WASHINGTON -- The FBI is operating a small air force with scores of low-flying planes across the U.S. carrying video and, at times, cellphone surveillance technology - all hidden behind fictitious companies that are fronts for the government, The Associated Press has learned.
The planes' surveillance equipment is generally used without a judge's approval, and the FBI said the flights are used for specific, ongoing investigations. The FBI said it uses front companies to protect the safety of the pilots and aircraft. It also shields the identity of the aircraft so that suspects on the ground don't know they're being watched by the FBI.
In a recent 30-day period, the agency flew above more than 30 cities in 11 states across the country, an AP review found.
Aerial surveillance represents a changing frontier for law enforcement, providing what the government maintains is an important tool in criminal, terrorism or intelligence probes. But the program raises questions about whether there should be updated policies protecting civil liberties as new technologies pose intrusive opportunities for government spying.
U.S. law enforcement officials confirmed for the first time the wide-scale use of the aircraft, which the AP traced to at least 13 fake companies, such as FVX Research, KQM Aviation, NBR Aviation and PXW Services.
Even basic aspects of the program are withheld from the public in censored versions of official reports from the Justice Department's inspector general.
The FBI also has been careful not to reveal its surveillance flights in court documents.
"The FBI's aviation program is not secret," spokesman Christopher Allen said in a statement. "Specific aircraft and their capabilities are protected for operational security purposes." Allen added that the FBI's planes "are not equipped, designed or used for bulk collection activities or mass surveillance."
But the planes can capture video of unrelated criminal activity on the ground that could be handed over for prosecutions.
Some of the aircraft can also be equipped with technology that can identify thousands of people below through the cellphones they carry, even if they're not making a call or in public. Officials said that practice, which mimics cell towers and gets phones to reveal basic subscriber information, is rare.
Details confirmed by the FBI track closely with published reports since at least 2003 that a government surveillance program might be behind suspicious-looking planes slowly circling neighborhoods. The AP traced at least 50 aircraft back to the FBI, and identified more than 100 flights since late April orbiting both major cities and rural areas.
One of the planes, photographed in flight last week by the AP in northern Virginia, bristled with unusual antennas under its fuselage and a camera on its left side. A federal budget document from 2010 mentioned at least 115 planes, including 90 Cessna aircraft, in the FBI's surveillance fleet.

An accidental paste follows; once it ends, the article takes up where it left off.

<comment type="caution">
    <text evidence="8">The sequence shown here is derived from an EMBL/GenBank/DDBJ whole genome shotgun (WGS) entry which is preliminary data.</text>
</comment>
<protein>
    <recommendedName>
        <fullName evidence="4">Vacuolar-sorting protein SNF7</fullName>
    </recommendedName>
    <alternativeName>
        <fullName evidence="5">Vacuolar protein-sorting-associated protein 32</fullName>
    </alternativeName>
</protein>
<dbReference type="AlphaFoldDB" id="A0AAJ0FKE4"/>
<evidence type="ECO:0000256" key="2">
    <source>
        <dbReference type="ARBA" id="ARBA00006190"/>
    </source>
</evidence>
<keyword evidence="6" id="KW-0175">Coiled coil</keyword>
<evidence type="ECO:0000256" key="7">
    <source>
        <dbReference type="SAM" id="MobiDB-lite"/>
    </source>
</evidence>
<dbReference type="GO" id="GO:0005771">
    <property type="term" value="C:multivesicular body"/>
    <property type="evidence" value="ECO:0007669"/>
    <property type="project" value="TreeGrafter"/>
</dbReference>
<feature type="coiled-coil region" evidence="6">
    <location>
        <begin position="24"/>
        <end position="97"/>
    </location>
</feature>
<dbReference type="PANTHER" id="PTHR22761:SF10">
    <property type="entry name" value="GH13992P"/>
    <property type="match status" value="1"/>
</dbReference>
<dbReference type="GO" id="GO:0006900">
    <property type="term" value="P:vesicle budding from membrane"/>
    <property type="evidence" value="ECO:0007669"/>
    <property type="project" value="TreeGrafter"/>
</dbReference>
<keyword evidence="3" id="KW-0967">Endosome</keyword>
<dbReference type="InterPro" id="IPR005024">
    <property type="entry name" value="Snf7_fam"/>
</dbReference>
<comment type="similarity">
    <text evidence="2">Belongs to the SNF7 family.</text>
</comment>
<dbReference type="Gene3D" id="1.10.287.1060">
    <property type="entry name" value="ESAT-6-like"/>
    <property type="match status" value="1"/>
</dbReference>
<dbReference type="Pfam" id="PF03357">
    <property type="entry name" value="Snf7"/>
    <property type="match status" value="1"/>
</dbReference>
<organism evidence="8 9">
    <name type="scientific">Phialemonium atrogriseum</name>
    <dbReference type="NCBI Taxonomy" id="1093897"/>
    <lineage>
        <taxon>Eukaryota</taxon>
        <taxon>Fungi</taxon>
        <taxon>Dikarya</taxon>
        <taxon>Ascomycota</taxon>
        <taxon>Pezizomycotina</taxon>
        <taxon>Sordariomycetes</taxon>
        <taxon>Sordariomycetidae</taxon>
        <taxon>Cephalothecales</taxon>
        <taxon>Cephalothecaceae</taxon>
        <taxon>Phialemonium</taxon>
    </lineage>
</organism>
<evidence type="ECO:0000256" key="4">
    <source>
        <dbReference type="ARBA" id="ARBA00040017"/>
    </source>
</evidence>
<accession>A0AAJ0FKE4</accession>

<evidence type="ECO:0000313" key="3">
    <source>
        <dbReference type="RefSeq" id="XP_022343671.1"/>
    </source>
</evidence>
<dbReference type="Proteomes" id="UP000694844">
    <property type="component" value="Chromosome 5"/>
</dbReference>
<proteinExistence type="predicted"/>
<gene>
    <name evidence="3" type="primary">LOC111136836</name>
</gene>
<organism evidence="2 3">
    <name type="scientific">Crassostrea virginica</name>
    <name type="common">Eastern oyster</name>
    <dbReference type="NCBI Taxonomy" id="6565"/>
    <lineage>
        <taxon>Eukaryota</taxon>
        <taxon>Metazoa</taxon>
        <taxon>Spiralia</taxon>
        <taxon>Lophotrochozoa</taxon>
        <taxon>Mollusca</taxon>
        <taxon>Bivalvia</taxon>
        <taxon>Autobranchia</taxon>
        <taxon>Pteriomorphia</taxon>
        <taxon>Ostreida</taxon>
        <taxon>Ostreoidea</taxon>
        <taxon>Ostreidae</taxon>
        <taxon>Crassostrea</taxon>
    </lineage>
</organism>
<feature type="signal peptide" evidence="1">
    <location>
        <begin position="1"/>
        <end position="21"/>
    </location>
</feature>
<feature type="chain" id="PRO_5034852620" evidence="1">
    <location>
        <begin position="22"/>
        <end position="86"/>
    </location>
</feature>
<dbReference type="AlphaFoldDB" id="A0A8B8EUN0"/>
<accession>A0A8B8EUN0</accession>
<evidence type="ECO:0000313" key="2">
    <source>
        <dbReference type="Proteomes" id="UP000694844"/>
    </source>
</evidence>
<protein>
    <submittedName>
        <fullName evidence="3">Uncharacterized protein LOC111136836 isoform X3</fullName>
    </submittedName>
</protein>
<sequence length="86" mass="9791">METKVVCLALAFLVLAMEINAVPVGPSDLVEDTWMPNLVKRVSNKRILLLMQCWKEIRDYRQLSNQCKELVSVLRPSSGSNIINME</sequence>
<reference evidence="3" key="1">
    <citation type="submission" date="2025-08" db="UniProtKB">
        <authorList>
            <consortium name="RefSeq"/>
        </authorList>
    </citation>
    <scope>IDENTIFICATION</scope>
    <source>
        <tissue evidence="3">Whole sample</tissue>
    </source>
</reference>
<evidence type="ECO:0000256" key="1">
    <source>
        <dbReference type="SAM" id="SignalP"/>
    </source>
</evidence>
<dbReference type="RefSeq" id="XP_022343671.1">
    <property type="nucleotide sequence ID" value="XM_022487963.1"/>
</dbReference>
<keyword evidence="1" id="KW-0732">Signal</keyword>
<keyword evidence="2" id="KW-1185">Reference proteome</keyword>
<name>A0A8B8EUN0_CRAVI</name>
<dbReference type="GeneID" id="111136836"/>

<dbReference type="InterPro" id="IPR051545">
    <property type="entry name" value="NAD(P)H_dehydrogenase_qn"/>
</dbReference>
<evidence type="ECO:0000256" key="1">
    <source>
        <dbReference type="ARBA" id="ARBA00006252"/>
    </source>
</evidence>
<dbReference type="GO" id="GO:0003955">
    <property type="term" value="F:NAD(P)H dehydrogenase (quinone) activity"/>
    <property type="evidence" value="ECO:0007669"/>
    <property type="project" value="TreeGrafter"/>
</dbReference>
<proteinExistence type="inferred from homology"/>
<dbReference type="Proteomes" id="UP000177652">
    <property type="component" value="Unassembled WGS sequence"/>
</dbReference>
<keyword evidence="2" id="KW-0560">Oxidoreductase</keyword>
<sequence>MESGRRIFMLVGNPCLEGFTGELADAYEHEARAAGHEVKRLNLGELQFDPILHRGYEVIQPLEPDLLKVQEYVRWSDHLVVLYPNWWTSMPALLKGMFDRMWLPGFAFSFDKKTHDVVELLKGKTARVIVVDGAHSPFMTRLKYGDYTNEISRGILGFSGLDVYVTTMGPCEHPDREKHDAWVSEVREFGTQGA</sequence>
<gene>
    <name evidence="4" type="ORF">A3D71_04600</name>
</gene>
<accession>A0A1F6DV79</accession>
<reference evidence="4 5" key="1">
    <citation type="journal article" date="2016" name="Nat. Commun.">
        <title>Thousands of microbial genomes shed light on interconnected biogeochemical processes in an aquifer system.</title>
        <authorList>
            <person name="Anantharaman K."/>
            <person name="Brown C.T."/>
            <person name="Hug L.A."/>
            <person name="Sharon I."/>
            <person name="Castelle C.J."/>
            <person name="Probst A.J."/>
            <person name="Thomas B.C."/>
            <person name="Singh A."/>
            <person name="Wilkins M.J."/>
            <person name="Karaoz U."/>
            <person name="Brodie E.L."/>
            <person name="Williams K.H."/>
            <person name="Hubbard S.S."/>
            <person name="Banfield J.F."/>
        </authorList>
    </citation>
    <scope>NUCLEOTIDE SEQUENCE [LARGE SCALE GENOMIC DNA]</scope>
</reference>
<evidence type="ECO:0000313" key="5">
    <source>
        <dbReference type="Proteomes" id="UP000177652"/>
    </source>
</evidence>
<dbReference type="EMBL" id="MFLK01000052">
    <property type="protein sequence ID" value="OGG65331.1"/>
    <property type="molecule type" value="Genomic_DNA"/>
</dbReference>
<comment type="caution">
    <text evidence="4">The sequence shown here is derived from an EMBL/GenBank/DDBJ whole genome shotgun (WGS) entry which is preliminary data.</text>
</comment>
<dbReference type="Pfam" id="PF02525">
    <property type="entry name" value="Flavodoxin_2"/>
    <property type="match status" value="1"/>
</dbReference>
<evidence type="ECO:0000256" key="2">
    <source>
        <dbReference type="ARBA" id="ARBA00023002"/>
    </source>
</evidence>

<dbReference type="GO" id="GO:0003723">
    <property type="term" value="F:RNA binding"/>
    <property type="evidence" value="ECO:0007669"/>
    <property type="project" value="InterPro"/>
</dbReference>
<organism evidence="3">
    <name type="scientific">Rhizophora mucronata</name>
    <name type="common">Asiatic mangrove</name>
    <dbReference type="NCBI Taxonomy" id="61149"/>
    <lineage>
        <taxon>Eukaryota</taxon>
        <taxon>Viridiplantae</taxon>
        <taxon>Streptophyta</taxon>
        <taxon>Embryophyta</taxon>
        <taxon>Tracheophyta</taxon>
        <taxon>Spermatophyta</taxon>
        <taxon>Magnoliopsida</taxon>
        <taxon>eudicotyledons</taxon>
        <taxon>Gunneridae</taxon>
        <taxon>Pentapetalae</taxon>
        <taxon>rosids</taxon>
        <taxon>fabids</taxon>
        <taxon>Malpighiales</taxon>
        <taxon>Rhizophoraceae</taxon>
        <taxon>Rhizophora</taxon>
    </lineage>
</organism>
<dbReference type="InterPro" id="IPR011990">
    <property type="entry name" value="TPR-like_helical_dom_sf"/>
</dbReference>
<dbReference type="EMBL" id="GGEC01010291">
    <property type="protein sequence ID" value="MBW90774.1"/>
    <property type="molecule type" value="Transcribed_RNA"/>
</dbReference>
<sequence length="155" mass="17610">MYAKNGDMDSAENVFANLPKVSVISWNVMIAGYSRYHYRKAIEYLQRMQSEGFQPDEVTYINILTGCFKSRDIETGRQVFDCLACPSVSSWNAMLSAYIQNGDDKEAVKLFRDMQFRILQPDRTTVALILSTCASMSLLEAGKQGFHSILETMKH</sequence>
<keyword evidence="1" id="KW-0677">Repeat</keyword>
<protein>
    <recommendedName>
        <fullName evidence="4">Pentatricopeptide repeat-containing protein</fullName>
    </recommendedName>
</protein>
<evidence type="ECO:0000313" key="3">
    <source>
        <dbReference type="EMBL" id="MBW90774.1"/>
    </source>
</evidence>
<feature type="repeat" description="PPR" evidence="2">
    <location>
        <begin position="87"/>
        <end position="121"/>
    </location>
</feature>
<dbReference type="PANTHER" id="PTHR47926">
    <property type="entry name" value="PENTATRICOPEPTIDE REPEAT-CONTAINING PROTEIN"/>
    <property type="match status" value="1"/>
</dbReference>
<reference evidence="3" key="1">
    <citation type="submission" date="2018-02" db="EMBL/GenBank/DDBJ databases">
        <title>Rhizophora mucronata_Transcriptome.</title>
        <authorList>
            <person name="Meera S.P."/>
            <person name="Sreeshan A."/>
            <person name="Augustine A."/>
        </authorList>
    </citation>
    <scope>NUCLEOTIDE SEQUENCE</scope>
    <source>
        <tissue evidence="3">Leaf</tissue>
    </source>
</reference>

The FBI also occasionally helps local police with aerial support, such as during the recent disturbance in Baltimore that followed the death of 25-year-old Freddie Gray, who sustained grievous injuries while in police custody. Those types of requests are reviewed by senior FBI officials.
The surveillance flights comply with agency rules, an FBI spokesman said. Those rules, which are heavily redacted in publicly available documents, limit the types of equipment the agency can use, as well as the justifications and duration of the surveillance.
Details about the flights come as the Justice Department seeks to navigate privacy concerns arising from aerial surveillance by unmanned aircrafts, or drones. President Barack Obama has said he welcomes a debate on government surveillance, and has called for more transparency about spying in the wake of disclosures about classified programs.
"These are not your grandparents' surveillance aircraft," said Jay Stanley, a senior policy analyst with the American Civil Liberties Union, calling the flights significant "if the federal government is maintaining a fleet of aircraft whose purpose is to circle over American cities, especially with the technology we know can be attached to those aircraft."
Evolving technology can record higher-quality video from long distances, even at night, and can capture certain identifying information from cellphones using a device known as a "cell-site simulator" - or Stingray, to use one of the product's brand names. These can trick pinpointed cellphones into revealing identification numbers of subscribers, including those not suspected of a crime.
Officials say cellphone surveillance is rare, although the AP found in recent weeks FBI flights orbiting large, enclosed buildings for extended periods where aerial photography would be less effective than electronic signals collection.
After The Washington Post revealed flights by two planes circling over Baltimore in early May, the AP began analyzing detailed flight data and aircraft-ownership registrations that shared similar addresses and flight patterns. That review found some FBI missions circled above at least 40,000 residents during a single flight over Anaheim, California, in late May, according to Census data and records provided by the website FlightRadar24.com.
The FBI asked the AP not to disclose the names of the fake companies it uncovered, saying that would saddle taxpayers with the expense of creating new cover companies to shield the government's involvement, and could endanger the planes and integrity of the surveillance missions. The AP declined the FBI's request because the companies' names - as well as common addresses linked to the Justice Department - are listed on public documents and in government databases.
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